Cathy Dwyer on Sheep Welfare

Conversations with Clive: #1
April 22, 2022

Cathy Dwyer is Professor in Animal Behaviour and Welfare at the University of Edinburgh, and Director of the Jeanne Marchig International Centre for Animal Welfare Education (JMICAWE).

In March 2022, Prof. Dwyer talked to Clive Phillips for the Conversation with Clive series. In this series, leading farm animal welfare scientists and academic experts share with Clive Phillips their thoughts and experience of farm animal welfare issues, including those related to intensive animal farming systems, and developing countries. These 30-minute recorded dialogues are aimed at upskilling advocacy organizations concerned with farm animal welfare, helping them gain a more nuanced understanding of welfare issues from academics with deep knowledge of animal agriculture systems and direct experience of practices.

Timing of key topics discussed in the 35 minutes conversation:

  • 02:17 Sheep are important for incomes of smallholder farmers in Asia, Africa, South America. "One welfare" approach improving welfare of the animals will also improve the income and livelihoods of the people who depend on them.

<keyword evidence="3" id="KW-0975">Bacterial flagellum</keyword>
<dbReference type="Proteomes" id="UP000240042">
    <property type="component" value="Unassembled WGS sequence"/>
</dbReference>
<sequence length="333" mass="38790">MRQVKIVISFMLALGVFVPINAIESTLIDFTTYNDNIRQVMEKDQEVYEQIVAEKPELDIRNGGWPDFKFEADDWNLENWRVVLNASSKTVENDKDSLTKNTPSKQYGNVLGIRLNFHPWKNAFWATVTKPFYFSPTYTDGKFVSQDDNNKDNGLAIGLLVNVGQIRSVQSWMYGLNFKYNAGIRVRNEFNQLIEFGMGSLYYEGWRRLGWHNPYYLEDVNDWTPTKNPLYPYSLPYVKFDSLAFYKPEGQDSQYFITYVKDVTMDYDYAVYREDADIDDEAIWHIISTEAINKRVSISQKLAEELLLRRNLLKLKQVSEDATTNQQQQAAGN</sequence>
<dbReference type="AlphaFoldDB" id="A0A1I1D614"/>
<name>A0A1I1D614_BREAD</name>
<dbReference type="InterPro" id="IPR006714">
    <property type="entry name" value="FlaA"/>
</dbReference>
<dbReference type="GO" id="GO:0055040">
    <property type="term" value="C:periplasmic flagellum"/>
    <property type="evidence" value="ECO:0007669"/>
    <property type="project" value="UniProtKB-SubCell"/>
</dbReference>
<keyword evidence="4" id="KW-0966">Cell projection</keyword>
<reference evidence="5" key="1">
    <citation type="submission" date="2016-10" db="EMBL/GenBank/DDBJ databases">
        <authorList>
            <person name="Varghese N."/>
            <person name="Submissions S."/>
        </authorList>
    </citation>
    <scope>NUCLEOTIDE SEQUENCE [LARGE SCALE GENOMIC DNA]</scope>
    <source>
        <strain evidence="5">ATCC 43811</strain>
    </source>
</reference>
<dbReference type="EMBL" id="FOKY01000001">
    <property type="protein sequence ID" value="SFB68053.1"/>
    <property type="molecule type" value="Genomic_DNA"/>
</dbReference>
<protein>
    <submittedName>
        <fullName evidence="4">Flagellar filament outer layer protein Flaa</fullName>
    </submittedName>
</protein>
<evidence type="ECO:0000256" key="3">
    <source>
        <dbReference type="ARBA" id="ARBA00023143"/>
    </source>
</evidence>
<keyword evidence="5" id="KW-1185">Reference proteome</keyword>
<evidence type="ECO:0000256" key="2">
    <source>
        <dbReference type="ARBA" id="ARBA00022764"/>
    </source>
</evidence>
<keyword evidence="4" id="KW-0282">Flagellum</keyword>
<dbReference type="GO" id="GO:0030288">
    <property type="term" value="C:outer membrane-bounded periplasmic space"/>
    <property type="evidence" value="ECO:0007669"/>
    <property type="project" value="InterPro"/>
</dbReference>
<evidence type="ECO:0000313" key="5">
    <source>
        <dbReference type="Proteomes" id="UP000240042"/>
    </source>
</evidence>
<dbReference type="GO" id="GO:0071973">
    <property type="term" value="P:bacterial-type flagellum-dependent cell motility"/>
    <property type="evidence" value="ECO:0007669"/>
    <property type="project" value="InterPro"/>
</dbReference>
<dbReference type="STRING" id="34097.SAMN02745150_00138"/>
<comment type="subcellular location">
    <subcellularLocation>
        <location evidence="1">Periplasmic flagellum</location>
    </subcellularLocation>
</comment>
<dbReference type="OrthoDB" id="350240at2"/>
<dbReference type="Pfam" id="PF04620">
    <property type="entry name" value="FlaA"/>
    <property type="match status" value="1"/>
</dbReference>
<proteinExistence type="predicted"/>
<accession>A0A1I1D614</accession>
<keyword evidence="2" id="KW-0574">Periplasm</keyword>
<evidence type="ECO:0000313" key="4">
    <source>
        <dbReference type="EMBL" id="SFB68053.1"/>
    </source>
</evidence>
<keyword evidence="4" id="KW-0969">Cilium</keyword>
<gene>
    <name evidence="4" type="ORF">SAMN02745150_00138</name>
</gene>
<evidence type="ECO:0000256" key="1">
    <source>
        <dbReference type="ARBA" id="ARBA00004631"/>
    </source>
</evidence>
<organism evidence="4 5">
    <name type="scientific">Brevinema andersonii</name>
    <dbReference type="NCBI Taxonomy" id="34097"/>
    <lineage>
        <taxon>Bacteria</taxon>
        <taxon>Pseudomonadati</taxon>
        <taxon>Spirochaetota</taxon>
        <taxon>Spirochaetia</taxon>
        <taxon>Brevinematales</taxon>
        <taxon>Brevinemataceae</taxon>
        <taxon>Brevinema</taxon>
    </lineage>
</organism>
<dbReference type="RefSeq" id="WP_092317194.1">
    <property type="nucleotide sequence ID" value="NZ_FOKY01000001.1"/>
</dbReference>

• 04:09 Extensive environments are viewed as good for sheep welfare by the public. But extensively managed systems bring their own suite of problems (e.g. diseases and injuries not diagnosed and treated, predation, heat/cold stress).
  • 06:08 Sheep may be looked after better in advanced countries in terms of better veterinary care, feed nutrition, etc. But farmers in lower income countries have closer relationships with their sheep, which may make the sheep feel less fearful.
  • 09:55 Aging of sheep farmers with many years of experience, and few new entrants. But new farmers may be more interested in new methods and approaches.
  • 11:51 Fly strike. The problem in Australia is worse than that in the U.K.
  • 13:10 Evidence of tail docking to protect against fly strike is mixed. Alternatives to keeping sheep tail clean have trade-offs.
  • 14:40 Shearing causes pain to sheep and is a major welfare challenge.
  • 17:12 Castration of male lambs causes severe pain, but it is a complicated issue. How to make the castration less painful is discussed in policy and animal welfare circles (e.g. use of anesthetics).
  • 20:40 Long distance live transport: The sheep's suffering is not always obvious even though they suffer at multiple levels. Policies about letting the sheep rest during their journeys are discussed, but it is not clear what actually is "rest" (e.g. loading/unloading is stressful). How sheep cope with temperature changes.
  • 27:07 Future of sheep farming: The need to consider sheep's multiple roles depending on locations in the world (e.g. wool, meat, milk, land conservation); interests in sheep farming.
  • 31:15 Sheep welfare in the U.K.: Perceived as higher welfare. New developments after Brexit.
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